One of the few rules on using advisor versus adviser is to be consistent, especially in proper names and titles in quotations. If your writing mentions adviser, use adviser throughout the text.
For example, a company calls employees who answer financial questions and gives investment advice investment advisers or investment adviser representatives. That means you should stick to the –er suffix. Using investment advisor would be wrong.
A legal term like the Investment Advisers Act of 1940 also requires the correct suffix. This law is also the main reason investment advisers prefer adviser over advisor. They register as an investment adviser even if their company term is advisor.
Outside these regulatory terms, most writers have a preference for adviser. But advisory is still its adjectival spelling instead of advisery. The adjectival form of adviser refers to having the power to make recommendations but not to perform action enforcing them.
How to Remember the Difference
There’s no need to remember the difference between the two terms since they have the same meaning. Just observe the consistency in using them in your writing and speech, and take note that the choice of spelling might vary according to industries and companies–for example:
- Pandemic-related experiences have changed the way academic advisers work.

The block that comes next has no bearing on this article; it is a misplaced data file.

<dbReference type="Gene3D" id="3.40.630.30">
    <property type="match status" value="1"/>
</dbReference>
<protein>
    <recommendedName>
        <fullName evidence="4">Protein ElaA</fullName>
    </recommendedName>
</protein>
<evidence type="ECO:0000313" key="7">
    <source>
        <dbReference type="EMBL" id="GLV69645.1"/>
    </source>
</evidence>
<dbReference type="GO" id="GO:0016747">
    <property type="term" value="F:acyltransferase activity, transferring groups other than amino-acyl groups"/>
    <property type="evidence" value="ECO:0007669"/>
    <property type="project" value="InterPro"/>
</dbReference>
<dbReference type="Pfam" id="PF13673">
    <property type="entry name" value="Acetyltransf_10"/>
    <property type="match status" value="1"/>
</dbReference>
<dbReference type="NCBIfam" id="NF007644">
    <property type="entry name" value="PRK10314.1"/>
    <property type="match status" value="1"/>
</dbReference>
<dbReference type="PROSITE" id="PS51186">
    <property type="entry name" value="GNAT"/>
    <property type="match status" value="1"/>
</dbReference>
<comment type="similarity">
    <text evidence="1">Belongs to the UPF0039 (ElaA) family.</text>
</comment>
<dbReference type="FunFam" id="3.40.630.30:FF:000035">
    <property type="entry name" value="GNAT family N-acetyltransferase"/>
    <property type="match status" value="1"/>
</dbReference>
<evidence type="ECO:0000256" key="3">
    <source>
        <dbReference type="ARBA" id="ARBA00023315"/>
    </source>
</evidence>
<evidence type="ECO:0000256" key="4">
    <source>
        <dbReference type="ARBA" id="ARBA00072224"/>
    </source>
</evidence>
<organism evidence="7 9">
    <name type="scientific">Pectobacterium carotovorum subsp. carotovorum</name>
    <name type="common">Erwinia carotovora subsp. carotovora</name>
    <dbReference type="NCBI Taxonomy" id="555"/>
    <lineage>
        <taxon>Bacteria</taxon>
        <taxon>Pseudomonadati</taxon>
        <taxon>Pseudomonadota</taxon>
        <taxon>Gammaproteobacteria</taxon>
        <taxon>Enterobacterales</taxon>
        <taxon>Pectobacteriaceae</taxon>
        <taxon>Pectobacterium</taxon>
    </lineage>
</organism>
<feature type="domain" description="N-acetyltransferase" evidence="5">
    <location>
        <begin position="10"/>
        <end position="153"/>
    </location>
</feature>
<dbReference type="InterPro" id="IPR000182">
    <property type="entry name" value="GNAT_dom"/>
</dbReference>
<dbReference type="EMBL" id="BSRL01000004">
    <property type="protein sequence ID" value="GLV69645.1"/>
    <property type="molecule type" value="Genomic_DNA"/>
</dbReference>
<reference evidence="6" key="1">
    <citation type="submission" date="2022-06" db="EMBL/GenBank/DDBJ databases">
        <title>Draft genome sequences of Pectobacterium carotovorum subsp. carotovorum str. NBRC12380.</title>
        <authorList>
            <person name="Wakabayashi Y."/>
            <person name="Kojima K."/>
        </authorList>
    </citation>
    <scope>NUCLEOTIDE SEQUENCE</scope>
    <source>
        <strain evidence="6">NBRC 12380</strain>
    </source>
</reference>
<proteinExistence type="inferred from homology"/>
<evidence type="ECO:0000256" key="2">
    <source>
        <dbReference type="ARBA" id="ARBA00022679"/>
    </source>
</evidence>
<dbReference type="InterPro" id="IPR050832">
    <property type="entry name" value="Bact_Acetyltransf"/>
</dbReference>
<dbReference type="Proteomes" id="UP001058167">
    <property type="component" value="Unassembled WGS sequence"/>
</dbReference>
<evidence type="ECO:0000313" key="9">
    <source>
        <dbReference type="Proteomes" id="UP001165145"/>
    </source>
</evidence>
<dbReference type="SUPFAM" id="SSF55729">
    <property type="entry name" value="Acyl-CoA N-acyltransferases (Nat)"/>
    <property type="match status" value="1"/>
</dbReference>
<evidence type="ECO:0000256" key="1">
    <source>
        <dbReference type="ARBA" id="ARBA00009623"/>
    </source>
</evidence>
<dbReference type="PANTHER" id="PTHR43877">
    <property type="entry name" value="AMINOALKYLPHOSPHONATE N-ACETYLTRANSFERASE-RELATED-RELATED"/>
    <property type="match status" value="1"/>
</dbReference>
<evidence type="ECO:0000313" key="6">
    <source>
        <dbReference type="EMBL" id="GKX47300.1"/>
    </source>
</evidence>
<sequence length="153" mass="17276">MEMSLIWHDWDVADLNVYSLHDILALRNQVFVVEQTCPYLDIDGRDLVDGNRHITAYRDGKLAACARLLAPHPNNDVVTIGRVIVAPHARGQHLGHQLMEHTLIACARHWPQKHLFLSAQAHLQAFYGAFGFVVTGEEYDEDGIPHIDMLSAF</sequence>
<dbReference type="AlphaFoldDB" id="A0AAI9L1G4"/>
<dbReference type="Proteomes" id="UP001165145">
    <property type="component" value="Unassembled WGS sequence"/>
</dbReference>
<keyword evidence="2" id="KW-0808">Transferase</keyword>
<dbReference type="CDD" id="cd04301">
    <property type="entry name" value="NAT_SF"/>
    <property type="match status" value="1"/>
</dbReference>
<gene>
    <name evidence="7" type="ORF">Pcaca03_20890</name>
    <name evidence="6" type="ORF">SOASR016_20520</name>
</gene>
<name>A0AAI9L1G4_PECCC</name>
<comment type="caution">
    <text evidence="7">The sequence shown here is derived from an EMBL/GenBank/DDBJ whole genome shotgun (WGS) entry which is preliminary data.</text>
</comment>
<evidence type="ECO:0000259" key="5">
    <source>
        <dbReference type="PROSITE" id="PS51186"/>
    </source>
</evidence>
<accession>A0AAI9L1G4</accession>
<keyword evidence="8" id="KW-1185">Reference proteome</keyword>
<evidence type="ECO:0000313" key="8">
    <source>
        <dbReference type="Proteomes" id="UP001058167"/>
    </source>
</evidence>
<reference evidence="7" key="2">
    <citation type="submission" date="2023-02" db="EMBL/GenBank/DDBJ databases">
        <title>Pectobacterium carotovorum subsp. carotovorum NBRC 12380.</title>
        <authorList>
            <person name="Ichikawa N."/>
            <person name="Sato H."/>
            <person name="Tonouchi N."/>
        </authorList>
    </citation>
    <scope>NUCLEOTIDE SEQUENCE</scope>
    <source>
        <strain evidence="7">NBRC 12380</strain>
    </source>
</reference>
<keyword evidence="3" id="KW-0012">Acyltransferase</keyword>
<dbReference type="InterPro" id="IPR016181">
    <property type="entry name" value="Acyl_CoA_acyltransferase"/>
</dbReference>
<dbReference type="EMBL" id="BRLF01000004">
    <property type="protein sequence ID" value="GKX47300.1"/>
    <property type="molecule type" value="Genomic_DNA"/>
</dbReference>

- Pandemic-related experiences have changed the way academic advisors work.
Both are correct because academic advisers and academic advisors are used in a general sense.
Adviser and advisor are agent nouns, which indicate that a person is doing something. The agent noun form for read is reader, while dance is for dancer. The natural noun version usually adds –or or -er at the end. Here are some additional examples:
- Teach, teacher
- Employ, employer
- Love, lover
- Convert, convertor
- Drive, driver
Is it Advisor or Adviser in the UK?
Most writers’ original question in the advisor vs. adviser discourse is which one to use in British English and American English.
There’s a myth that advisers are only for British English, while advisors are for American English. However, the familiar adviser spelling predominates in both regions. The British English spelling is a matter of choice, although the connotations of adviser are less formal.
Both adviser and advisor are acceptable–for example:
- You can trust an investment adviser for personalized advice on your investment choices.
- You can trust an investment advisor for personalized advice on your investment choices.
How do You Spell Adviser in Australia?
There’s also no difference between adviser and advisor in Australia. But the Macquarie Dictionary considers adviser the primary spelling–for example:
- The boutique investment adviser gives professional advice to clients with deals less than $500 million.
Legal Adviser or Advisor?
Both legal adviser and legal advisor are acceptable terms that refer to someone who gives legal advice. Government officials who are also lawyers can get the title Legal Advisor or Legal Adviser.
What is the Plural of Advisor?
The plural form of advisor is advisors since it’s a regular noun. The same rule applies to adviser, whose plural form is advisers.
Adviser and Advisor are the Same
There’s no knockout on the battle of advisor vs. adviser. But based on the strong punches adviser made, the –er suffix wins! The word is more common in North America, Australia, the UK, and other English countries.
Always be consistent in using adviser or advisor in your speech and writing. Follow the industry spelling if you have to, just like with imposter vs impostor.